"Even if you're an avid reader of presidential biographies, you'll find yourself saying, 'Who knew?' all the way through FIRST FRIENDS. Gary Ginsberg combed through diaries, letters and interviews with an investigator's eye,  teasing out personal details about the intimacies of nine presidents and their best friends. It is one of the best reads of the genre, rich with well-told anecdotes, new angles on critical historical events and evidence of the vital importance of friendship for presidents - and all of us. This book is a joy to read." (Lesley Stahl)

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  • Overall
    5 out of 5 stars
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An intuitive romp through history.

Excellent concept for a book, on the merit of its inception alone, it is just terrific. Looking at the Presidency through the eyes of a “third party” or first friend, is an amazing and in some cases frightening perspective. The author gives us a very unique and interesting romp through history. Bringing to light new facts and ideas relating to each friendship. Well worth the read.

8 people found this helpful

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Highly recommended, enjoyable book

Five stars. This is a very interesting walk through the lives of nine US Presidents through the lens of their relationships with their best friends. The idea is intriguing from the start. But, I was a little concerned that the product might be disjointed from varying levels of information available on each “friend,” or that it might be a little fawning in its treatment of the friendships. My concerns were unwarranted. The book is well-sourced with ample material on each friend and how they interacted with the President prior to, during, and after the Presidency. The friendships are treated honestly and in a straightforward fashion with the author noting the extraordinary qualities of some aspects of the friendships, but he avoids the temptation to overstate the impact or import of the friendships on the Presidency. The book is also well-structured, with each of the nine friendships presented in a manner that gives biographical sketches of each President and each friend. The author also tells the reader the historical context of each Presidency, providing nine succinct history lessons on each Presidency and the context of the times in which they held office. The author follows each President and friend all the way through their lives, letting us know how the friendships played out in their years after leaving office. Finally, the narrator is not the author, which I typically do not like. But, this narrator is above average with a nice treatment of the material, in contrast to some 3rd party narrators who sound like game show announcers making a little money on the side. Highly recommended for an enjoyable jaunt through American history from a very interesting perspective. Well done!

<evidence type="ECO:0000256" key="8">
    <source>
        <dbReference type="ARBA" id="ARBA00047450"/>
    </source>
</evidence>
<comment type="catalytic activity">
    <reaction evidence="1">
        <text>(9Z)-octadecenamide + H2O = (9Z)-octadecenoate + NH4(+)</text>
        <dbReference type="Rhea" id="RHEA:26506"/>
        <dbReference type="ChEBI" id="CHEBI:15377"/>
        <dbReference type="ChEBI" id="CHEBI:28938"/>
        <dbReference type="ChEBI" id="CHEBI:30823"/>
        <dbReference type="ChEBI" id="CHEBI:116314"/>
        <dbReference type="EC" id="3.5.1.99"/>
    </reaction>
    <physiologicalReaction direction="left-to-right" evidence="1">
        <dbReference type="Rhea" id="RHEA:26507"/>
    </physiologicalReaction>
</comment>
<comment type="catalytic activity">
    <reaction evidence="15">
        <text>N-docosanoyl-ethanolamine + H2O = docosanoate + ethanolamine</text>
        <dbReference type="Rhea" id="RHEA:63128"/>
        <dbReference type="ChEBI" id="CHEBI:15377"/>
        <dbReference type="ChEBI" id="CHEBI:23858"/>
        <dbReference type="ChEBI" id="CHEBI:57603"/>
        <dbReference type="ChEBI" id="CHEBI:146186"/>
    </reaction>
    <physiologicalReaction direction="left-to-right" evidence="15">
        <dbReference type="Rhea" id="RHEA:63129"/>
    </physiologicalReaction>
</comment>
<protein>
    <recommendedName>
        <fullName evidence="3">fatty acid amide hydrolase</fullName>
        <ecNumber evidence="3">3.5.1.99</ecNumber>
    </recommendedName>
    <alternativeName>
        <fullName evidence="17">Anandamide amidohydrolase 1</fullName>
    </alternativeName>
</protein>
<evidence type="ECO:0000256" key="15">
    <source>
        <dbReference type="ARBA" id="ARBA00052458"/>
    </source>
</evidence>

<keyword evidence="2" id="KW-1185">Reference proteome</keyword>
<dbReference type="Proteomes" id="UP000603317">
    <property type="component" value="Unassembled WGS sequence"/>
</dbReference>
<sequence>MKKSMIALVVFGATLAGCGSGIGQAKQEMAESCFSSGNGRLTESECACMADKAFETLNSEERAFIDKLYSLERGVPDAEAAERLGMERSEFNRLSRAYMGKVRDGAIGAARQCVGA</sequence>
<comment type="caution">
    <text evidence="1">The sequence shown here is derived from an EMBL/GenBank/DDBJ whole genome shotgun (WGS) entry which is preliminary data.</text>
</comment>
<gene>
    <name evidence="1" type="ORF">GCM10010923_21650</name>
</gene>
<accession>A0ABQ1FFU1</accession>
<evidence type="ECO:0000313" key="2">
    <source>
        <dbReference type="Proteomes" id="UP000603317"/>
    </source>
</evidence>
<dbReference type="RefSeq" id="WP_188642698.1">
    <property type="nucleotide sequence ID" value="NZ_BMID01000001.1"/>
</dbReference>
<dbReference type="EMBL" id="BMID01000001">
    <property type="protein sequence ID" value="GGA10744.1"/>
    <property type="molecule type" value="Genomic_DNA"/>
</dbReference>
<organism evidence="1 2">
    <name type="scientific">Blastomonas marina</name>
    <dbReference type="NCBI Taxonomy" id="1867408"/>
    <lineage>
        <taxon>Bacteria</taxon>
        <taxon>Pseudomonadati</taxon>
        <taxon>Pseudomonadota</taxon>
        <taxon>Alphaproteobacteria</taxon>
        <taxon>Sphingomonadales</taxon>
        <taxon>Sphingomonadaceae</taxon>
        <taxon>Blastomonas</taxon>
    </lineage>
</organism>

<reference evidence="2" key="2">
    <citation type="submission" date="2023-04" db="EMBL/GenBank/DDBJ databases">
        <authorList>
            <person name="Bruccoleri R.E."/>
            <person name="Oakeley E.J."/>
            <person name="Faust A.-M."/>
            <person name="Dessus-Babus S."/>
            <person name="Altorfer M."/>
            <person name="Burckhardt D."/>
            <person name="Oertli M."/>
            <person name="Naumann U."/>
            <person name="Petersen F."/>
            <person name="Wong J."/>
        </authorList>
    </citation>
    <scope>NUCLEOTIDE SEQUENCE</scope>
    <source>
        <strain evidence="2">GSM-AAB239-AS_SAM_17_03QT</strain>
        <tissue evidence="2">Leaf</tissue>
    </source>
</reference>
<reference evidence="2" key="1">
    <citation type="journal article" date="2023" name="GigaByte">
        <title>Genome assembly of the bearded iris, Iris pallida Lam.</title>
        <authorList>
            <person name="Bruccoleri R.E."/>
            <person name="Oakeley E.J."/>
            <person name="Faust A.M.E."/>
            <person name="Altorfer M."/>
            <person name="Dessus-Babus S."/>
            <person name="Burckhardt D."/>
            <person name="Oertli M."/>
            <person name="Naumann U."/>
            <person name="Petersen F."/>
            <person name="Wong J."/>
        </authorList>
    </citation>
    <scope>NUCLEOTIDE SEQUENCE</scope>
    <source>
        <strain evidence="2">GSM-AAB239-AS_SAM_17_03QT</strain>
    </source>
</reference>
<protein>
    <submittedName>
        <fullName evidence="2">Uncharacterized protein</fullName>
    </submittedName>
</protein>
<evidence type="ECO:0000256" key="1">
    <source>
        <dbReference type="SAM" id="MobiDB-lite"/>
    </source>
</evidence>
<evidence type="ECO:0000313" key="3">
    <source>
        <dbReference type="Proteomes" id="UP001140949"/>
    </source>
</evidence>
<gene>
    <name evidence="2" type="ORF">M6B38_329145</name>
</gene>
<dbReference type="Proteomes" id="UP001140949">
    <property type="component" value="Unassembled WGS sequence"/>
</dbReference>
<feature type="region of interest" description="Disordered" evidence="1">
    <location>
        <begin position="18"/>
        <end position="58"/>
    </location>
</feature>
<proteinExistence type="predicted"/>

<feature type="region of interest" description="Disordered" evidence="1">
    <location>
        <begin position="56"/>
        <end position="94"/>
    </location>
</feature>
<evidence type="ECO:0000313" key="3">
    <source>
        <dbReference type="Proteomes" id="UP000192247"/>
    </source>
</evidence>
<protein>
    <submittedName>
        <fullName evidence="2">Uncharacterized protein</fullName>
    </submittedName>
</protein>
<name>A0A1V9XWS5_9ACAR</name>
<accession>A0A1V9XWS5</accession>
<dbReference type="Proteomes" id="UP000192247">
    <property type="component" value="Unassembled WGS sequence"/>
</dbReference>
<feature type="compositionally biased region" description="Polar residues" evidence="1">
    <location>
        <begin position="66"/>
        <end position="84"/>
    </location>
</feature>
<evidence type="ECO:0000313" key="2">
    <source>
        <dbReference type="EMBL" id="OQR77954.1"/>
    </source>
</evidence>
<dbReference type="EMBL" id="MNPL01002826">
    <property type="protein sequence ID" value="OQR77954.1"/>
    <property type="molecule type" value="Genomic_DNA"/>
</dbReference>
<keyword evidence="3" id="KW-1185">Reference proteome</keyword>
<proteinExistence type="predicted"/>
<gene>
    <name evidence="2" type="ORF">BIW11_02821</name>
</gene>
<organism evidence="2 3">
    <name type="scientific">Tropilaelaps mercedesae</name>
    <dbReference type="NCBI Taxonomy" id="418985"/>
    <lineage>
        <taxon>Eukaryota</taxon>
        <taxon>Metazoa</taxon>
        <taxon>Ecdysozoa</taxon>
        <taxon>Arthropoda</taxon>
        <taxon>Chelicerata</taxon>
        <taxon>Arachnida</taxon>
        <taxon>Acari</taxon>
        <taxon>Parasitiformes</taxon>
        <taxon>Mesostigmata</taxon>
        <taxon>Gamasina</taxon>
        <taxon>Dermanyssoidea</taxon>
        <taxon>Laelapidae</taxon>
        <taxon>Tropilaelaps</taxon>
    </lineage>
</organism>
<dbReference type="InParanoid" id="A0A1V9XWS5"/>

4 people found this helpful

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A story that needed writing

The book was very good
The narrator needed more “punch.”
However I recommend the read

2 people found this helpful

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Fascinating History